Digging out, drying out after storm

December 15, 2010 11:23:40 AM PST
You can't blame Bill Heissler if he's tired. Like so many others in Orange County, he spent hours shoveling snow. It was wet, heavy snow -- the kind that jams in snow blowers -- leaving people with little choice but to do it the hard way.

Several inches of snow fell overnight blanketing the area with the first significant accumulation of the season. Schools throughout the area were closed.

But this storm was also sloppy. Rising temperatures turned the precipitation to rain, and the snow on the ground into a slushy mess. Police and tow truck operators were busy with motorists who couldn't keep it on the road.

Snow also gave way to rain across much of New Jersey Wednesday, creating different problems for road crews who had to switch from plowing to worrying about flooding.

By mid-afternoon, the rain had stopped and sunshine was returning across much of the state. High winds remained, however, and it was expected to remain windy through Thursday, with temperatures turning sharply colder. Lows Friday morning were forecast to dip to 20 degrees or lower in many areas.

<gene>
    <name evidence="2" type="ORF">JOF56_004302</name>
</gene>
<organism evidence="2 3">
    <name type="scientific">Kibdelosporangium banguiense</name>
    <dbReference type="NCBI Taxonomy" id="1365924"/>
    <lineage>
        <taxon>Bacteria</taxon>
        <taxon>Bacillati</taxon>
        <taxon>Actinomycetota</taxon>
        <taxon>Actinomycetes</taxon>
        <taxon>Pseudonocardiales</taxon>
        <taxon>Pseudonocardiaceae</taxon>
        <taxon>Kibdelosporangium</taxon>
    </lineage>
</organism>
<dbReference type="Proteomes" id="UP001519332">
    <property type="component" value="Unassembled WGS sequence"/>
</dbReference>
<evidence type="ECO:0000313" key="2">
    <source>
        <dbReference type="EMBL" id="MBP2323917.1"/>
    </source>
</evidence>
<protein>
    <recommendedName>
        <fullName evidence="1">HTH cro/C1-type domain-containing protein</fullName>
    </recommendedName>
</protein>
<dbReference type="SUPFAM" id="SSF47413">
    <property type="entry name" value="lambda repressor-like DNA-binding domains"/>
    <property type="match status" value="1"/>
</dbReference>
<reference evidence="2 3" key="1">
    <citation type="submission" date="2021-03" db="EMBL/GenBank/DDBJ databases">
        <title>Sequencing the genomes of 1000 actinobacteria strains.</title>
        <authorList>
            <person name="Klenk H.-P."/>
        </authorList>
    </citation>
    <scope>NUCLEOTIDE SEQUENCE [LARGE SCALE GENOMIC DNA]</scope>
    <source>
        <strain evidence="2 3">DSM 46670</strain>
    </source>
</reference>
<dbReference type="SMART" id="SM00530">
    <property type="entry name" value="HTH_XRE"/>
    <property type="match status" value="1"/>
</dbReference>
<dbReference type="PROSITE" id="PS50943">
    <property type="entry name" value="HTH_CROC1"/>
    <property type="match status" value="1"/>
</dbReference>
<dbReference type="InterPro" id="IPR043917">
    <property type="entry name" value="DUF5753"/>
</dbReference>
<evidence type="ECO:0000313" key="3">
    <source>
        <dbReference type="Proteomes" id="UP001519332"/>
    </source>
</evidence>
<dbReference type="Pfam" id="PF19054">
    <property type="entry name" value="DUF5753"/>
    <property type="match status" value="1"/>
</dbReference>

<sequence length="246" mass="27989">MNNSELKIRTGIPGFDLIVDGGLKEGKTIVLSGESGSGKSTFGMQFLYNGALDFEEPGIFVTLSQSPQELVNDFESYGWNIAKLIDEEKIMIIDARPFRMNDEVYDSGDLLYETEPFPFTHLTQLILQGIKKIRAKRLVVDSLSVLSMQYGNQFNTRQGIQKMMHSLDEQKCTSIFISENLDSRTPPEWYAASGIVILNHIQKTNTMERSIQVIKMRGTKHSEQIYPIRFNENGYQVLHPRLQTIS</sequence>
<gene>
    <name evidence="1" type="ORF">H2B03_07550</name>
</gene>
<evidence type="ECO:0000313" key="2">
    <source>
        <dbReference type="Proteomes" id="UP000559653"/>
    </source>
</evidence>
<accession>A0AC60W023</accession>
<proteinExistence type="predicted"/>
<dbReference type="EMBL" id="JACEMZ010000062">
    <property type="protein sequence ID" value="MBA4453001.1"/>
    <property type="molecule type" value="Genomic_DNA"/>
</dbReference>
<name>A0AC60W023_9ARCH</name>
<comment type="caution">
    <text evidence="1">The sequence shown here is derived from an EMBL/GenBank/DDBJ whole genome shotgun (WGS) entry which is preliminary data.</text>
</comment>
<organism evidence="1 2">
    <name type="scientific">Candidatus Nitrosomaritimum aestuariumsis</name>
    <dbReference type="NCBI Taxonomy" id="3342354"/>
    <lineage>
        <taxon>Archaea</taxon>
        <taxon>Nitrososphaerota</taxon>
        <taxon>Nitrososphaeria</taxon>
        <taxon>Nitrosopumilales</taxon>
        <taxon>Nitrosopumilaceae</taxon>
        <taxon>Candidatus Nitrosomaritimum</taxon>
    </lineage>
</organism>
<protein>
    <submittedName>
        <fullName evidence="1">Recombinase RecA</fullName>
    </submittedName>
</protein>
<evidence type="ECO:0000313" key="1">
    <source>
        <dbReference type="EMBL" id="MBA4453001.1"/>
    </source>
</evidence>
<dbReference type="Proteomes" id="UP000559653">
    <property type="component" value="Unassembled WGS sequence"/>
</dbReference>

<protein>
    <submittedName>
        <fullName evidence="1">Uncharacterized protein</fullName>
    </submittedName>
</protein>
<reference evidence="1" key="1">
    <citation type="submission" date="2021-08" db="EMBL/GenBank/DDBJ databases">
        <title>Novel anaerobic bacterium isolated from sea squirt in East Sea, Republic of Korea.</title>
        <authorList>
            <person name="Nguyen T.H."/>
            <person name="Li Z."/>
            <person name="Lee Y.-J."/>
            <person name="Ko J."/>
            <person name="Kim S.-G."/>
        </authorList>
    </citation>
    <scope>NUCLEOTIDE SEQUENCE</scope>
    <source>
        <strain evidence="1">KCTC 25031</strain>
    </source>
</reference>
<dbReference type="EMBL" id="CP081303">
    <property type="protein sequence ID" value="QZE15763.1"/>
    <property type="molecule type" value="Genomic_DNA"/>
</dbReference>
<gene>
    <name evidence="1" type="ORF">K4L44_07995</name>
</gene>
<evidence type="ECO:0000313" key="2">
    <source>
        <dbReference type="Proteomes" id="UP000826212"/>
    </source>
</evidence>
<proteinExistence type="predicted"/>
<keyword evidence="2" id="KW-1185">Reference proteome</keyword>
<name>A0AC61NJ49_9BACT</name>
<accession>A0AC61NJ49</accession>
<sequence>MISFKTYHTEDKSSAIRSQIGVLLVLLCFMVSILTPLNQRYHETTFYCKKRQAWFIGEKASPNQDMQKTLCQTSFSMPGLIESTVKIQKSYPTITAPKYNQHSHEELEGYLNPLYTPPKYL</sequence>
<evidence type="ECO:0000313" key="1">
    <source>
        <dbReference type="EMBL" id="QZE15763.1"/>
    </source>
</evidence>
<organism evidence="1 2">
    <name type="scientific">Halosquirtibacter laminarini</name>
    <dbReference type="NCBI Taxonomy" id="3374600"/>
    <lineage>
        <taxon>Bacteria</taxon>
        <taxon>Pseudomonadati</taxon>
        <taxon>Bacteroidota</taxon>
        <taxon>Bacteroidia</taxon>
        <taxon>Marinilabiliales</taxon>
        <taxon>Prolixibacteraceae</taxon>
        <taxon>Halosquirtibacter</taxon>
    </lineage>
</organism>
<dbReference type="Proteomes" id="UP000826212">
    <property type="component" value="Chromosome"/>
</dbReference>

Wantage and Butler in the northwest corner of the state received more than 4 inches of snow overnight. By 5 a.m., it had turned to rain like the rest of the state.

Tim Greeley, a spokesman for the state Department of Transportation, said crews plowed snow from the shoulders of Interstate 80 and Routes 206 and 15 to improve drainage.

Some school districts had delayed openings or even closed because of the weather.

Wind gusts up to 45 mph blasted coastal Atlantic and Cape May counties. Nearly 1,700 customers were without electricity in Atlantic County at the height of the storm Wednesday morning.

Minor flooding was reported along back bays, but major roads remained passable in southern shore communities.

Planes were leaving Newark Liberty International Airport about 30 minutes late at one point.